The biometric registration of mobile phone numbers was introduced to track criminals and militants. However, its effectiveness is now being questioned as pre-registered SIM cards are flooding the market and is available to everyone. This is the second part of a three-part series
Criminals are the biggest clients of the organizations that are illegally selling pre-registered mobile SIM cards.
Multiple law enforcement officers have said up to 95% of all criminals are using these pre-registered SIMs, effectively rendering the purpose of biometric registration useless.
“Criminals are using these pre-registered SIMs to commit bKash fraud, extortion, threats, drug deals, smuggling, question paper leaking, and kidnapping,” Assistant Police Commissioner of the Cyber Crime division said.
Upon analyzing the Call Details Record (CDR) of the phone numbers used by criminals, law enforcement typically finds they are registered to someone completely unrelated to the offence or the perpetrator.
This also causes ordinary people to be harassed in the course of case investigations.
In one case involving an alleged extremist, officers from Dhaka’s Counter Terrorism and Transnational Crime (CTTC) Unit followed up on a CDR only to find that the SIM was registered to an elderly woman of Chapai Nawabganj.
“The situation has reached a point where it is genuinely difficult to bring criminals to justice because of the activities of these SIM card rackets,” Post, Telecommunications, and Information Technology Minister Mustafa Jabbar said.
“Our telecom companies probably have not been able to identify these syndicates, and we are trying hard to get this matter under control.”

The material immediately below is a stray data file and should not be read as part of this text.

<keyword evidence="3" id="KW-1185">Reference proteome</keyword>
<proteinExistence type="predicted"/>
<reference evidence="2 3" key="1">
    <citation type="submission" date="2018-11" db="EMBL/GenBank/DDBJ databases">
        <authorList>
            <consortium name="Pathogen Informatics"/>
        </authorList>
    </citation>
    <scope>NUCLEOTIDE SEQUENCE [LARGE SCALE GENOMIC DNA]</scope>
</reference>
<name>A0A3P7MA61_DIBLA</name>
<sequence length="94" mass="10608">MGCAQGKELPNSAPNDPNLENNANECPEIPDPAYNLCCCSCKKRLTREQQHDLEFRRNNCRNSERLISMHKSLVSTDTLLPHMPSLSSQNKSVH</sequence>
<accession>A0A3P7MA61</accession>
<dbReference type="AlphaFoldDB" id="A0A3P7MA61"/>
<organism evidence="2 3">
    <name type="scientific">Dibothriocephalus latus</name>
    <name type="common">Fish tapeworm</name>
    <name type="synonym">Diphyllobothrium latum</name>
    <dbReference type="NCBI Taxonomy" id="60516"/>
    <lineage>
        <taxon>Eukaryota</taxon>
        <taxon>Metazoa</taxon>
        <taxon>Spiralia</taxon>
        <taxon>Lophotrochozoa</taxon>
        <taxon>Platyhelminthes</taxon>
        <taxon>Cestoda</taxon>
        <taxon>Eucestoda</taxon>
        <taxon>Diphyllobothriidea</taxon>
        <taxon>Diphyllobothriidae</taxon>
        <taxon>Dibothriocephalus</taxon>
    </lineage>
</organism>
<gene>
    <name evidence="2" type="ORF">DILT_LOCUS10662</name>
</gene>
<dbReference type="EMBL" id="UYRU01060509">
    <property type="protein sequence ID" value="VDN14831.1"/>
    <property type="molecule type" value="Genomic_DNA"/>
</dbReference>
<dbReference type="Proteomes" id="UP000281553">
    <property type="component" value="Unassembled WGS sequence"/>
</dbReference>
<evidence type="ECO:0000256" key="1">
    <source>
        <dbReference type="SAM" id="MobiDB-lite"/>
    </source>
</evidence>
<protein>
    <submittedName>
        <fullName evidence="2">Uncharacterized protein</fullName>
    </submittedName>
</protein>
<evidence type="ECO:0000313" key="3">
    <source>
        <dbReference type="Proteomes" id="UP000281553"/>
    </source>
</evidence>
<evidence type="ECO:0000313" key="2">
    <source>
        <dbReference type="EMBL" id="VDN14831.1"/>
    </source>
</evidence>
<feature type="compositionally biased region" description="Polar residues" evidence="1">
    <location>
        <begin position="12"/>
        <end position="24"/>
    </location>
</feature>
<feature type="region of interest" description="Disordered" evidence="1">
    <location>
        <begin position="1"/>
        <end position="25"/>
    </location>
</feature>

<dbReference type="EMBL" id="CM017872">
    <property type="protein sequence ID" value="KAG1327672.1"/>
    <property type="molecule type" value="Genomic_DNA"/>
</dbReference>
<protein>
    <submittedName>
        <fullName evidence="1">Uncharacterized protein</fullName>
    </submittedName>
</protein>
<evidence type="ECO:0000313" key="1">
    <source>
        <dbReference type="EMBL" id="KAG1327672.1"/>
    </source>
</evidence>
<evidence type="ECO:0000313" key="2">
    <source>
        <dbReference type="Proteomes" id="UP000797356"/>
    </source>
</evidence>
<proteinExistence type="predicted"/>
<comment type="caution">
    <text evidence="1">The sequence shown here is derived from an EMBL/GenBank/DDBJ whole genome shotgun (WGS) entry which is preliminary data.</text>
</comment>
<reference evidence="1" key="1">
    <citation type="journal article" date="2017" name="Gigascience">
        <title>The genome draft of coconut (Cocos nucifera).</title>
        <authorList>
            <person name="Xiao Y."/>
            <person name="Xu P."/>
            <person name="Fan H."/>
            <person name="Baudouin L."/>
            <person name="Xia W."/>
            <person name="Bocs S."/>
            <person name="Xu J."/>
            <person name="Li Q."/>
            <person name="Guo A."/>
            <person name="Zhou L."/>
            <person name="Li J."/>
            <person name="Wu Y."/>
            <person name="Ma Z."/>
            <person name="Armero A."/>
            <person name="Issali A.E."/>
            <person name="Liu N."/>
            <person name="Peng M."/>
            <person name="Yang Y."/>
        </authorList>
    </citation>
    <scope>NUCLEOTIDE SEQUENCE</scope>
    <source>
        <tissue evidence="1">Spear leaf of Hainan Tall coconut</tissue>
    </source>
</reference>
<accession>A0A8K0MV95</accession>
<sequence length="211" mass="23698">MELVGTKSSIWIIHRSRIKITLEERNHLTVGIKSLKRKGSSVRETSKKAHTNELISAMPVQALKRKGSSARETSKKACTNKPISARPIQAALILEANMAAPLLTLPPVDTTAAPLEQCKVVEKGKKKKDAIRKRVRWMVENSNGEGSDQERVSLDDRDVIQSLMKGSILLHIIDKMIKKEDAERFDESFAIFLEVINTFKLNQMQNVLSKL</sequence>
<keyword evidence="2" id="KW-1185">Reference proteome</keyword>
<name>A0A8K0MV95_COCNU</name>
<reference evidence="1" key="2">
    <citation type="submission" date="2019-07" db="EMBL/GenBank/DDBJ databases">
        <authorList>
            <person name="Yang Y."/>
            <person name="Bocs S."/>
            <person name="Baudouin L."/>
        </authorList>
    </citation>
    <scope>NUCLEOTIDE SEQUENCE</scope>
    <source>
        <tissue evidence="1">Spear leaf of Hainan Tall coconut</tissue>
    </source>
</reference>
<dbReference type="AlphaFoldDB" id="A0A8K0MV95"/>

Ten officials from a number of investigative agencies including Dhaka Metropolitan Police Detective Branch (DB), Police Bureau of Investigation (PBI), RAB, and CID have been in correspondence with this reporter for two months, with almost all of them saying that pre-registered SIMs are making any headway into investigations “very difficult”.
In one such case filed with Rampura police station in September 2016, a man called Abu Zafar Manik from Malibagh Chowdhury Para said Tk51,000 had been fraudulently taken from him via the mobile money transfer service bKash.
Criminal Investigation Department (CID) officials found that one of the three numbers linked to the act belonged to Faridpur resident Shudhangshu Kumar Rajbongshi, who said he had bought the SIM from a local shop.
Upon questioning Shudhangshu, CID realised he had absolutely no idea about the offence in question, concluding that the man who registered his SIM at the local shop must have also used his information on at least one other SIM.
“When we investigated this case, we found that the person whose name the SIM was registered under was a simple, poor man who had no idea someone else was using a SIM registered in his name,” Special Superintendent of Police with the Organized Crime unit of CID Mollah Nazrul Islam said.
“We have recently arrested a SIM fraud syndicate from Rangpur.”
In a separate case, the Cyber Crime division of Dhaka’s Counter Terrorism unit investigated a Tk40 lakh bKash scam and found that 38 mobile phone numbers had been used by the criminals, with every number being registered under a different name.
The numbers had all been used from an area in Faridpur, and even the bKash accounts associated with the numbers were registered fraudulently with different information being used for the SIM registration and the bKash account.
This reporter, with the help of an investigative agency, personally searched for two of the 38 numbers and found they were both registered by JK Traders and Distributor under the national ID of the same resident of Gouripur upazila in Mymensingh.
CID blamed the failure to properly verify the two SIM applications, as two different ID photos purporting to be of the same individual had been supplied to the operator, Grameenphone.
This article was first published on banglatribune.com